WHERE WE WORK
United Kingdom is located off the north-western coast of Europe. The country as a whole is Great Britain, consists of England, Wales, Scotland and Ireland.
Eventhough the United Kingdom contributes significantly to the world economy, the country is facing severe social issues. Environmental pollution, inequality (low pay and poverty), unemployment and underemployment, race-related issues, aging population, mental health issues, and drug and alcohol abuse are some of the most serious issues which have to be dealt with.
Air pollution is caused mostly by highway traffic. Air pollution in the UK is the biggest environmental health threat and it is responsible for around 36,000 premature deaths per year. Therefore, suitable measures have to be taken to improve the UK air quality and to reduce harmful emissions.
Another critical issue facing the UK is how to house the aging population. Housing needs of the people often change as they grow older. According to the Briefing paper (Number 09239, 3 June 2021) of House of Commons Library, around 12.3 million people of the UK population (19%) was 65 or above in 2019. The older population in the UK is projected to grow, with people aged 65 and above making up 24% of the population by 2043 (17.4 million people). The proportion of the population aged 75 and above is projected to rise from 8% in 2018 to 13% in 2043, while the proportion aged 85 and above is projected to rise from 2% to 4%. As such, there is range of challenges like maintaining their independence and well-being, accessibility, access to information and support services etc. to be considered in the development work in order to ensure that the older people are better met with their housing needs.
Prevalence of mental health problems are also a growing public health concern. One in four adult and 1 in 10 children in the UK are experiencing some sort of psychiatric disorders. Dementia is also an another growing challenge which affects older people after the age of 65. In the UK it is estimated that around 850,000 people and England alone about 676,000 are affected with dementia. Effective and evidence-based mental health services for adults, children and young people have to be developed and delivered in the way that work better for them.
The UK current unemployment rate is 4.4% and the rate is varied between ethnic minority groups from 3.8% for people from White ethnic background to the lowest 12.3% for Bangladeshi. Both unemployment and underemployment are future challenges and assistance is to be allocated to reduce this disparity.
As a third sector organization, ReDI can play a vital role in finding an innovative solutions reaching most needy people and offer them high-quality service.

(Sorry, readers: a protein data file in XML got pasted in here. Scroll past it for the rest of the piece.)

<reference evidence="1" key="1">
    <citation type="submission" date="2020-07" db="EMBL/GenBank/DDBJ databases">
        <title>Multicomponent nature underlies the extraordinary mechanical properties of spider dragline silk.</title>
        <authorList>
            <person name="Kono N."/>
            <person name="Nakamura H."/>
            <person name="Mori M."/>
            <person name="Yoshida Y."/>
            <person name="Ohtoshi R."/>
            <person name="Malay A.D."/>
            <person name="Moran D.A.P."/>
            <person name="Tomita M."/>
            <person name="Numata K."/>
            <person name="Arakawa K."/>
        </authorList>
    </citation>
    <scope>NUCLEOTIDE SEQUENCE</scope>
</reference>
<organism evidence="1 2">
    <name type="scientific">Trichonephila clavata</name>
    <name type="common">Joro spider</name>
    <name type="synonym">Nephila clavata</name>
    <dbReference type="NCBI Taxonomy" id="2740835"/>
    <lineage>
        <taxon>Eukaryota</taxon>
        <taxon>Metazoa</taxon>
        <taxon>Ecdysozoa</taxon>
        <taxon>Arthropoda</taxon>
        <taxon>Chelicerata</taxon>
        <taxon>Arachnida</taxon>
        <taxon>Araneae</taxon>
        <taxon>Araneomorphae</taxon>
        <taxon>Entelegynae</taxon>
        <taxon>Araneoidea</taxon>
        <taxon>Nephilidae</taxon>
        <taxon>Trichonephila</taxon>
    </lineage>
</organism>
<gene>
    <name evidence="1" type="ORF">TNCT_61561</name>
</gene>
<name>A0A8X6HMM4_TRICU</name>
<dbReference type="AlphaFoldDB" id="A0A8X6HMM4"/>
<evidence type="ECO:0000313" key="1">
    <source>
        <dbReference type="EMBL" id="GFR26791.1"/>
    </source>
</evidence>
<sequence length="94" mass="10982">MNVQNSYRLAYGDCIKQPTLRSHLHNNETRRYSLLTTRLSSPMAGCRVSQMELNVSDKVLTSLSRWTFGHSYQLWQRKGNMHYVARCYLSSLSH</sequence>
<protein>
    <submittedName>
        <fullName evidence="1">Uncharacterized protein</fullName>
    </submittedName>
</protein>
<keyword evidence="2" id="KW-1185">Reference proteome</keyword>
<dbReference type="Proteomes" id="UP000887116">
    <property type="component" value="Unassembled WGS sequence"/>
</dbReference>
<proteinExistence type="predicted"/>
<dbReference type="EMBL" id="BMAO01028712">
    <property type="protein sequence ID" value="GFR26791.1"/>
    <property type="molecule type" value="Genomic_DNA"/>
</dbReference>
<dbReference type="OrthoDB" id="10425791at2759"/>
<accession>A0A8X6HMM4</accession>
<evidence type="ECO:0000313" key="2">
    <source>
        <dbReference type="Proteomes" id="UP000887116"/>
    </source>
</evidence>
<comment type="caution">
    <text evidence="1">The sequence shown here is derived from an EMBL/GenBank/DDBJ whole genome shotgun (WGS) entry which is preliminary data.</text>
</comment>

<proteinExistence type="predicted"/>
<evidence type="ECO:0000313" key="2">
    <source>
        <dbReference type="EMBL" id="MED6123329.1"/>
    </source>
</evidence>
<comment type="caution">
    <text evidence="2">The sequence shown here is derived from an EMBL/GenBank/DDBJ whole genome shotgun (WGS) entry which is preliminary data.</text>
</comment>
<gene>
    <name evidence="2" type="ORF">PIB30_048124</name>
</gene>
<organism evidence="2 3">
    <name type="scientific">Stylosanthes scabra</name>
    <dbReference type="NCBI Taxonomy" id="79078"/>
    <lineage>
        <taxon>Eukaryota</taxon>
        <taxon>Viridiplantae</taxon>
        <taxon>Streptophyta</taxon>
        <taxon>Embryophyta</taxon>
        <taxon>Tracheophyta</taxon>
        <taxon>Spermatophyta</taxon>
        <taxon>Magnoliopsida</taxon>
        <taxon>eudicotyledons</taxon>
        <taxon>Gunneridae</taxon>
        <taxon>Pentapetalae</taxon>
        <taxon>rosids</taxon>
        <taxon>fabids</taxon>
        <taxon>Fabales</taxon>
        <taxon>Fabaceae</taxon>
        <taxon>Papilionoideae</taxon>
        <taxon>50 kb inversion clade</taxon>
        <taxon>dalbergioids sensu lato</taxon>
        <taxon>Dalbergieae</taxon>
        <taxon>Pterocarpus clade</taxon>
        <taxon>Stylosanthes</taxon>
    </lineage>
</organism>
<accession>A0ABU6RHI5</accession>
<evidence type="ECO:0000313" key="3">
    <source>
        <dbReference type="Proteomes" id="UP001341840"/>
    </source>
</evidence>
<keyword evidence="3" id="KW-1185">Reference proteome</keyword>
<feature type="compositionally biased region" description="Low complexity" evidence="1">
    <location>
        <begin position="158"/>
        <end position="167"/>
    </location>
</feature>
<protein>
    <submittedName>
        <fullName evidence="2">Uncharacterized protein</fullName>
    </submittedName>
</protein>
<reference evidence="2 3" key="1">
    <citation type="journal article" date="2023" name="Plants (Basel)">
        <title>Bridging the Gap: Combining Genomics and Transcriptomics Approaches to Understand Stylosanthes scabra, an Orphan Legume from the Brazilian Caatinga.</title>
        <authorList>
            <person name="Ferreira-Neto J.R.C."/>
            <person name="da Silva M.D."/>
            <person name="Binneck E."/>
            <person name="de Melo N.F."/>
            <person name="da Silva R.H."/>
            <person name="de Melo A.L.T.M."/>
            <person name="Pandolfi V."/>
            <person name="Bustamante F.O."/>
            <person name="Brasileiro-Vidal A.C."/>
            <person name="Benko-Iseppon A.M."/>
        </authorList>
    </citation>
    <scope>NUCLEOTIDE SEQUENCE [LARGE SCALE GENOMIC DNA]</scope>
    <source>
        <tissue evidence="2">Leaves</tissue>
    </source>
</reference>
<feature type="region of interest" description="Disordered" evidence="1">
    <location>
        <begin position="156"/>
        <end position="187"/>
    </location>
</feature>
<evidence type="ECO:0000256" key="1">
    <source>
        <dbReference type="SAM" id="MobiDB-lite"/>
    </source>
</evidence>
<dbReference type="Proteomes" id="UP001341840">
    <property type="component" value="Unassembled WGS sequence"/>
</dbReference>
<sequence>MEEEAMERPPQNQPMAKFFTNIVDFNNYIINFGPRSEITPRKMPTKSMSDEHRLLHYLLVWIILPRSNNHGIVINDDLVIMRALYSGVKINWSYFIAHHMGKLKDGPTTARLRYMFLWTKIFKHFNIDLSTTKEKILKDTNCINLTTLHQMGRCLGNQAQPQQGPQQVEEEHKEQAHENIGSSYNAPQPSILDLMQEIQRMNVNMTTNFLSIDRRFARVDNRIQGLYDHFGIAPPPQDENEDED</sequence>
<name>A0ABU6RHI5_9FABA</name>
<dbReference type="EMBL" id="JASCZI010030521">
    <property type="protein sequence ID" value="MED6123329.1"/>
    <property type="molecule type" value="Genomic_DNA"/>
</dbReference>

Sri Lanka, formally known as Ceylon, is an island located off the southern tip of India. Sri Lanka consists of wide range of topographic features with distinguishable central highlands, the plains, and the coastal belt, making the island one of the most scenic place in the world.
Sri Lanka has experienced steady economic growth during the recent years, achieving middle-income status in 2010 with a GDP per capita of USD 3,853 (2019). Despite steps forward, significant disparities in income levels and access to basic services remain across the country. Extreme poverty is concentrated in geographical pockets and relatively large share from the total population of 21.8 million subsists on slightly more than the poverty line.
Informal workers in the country comprise about 70 percent of the workforce and particularly vulnerable for any shock as they lack employment protection. Skill development is an essential country need in order to improve the employability and potential productivity of the work force. Special interventions have to be implemented to improve relevant skills of young people to make a smooth transition from school to work and ensure they are employable.
Even though, the Northern Province of Sri Lanka showed a sign of rapid economic recovery with the end of the civil conflict in 2009, shortage of skilled labour, scarcity of water, weak infrastructures specially related to agriculture and fishery sector development and the prevailing social issues continue to impede the economic development.
Climate-related hazards create a significant threat to economic and social development in Sri Lanka and have a heavy economic cost. Most frequent weather-related disasters are floods, landslides, and droughts. High prevalence of dengue, a vector-borne (mosquito) viral disease with reported high number of death every year is another vulnerability factor. Occurrence of Chronic Kidney Disease (CKD) without a known underlying cause is also a health issue and farmers are the most affected and vulnerable occupational group.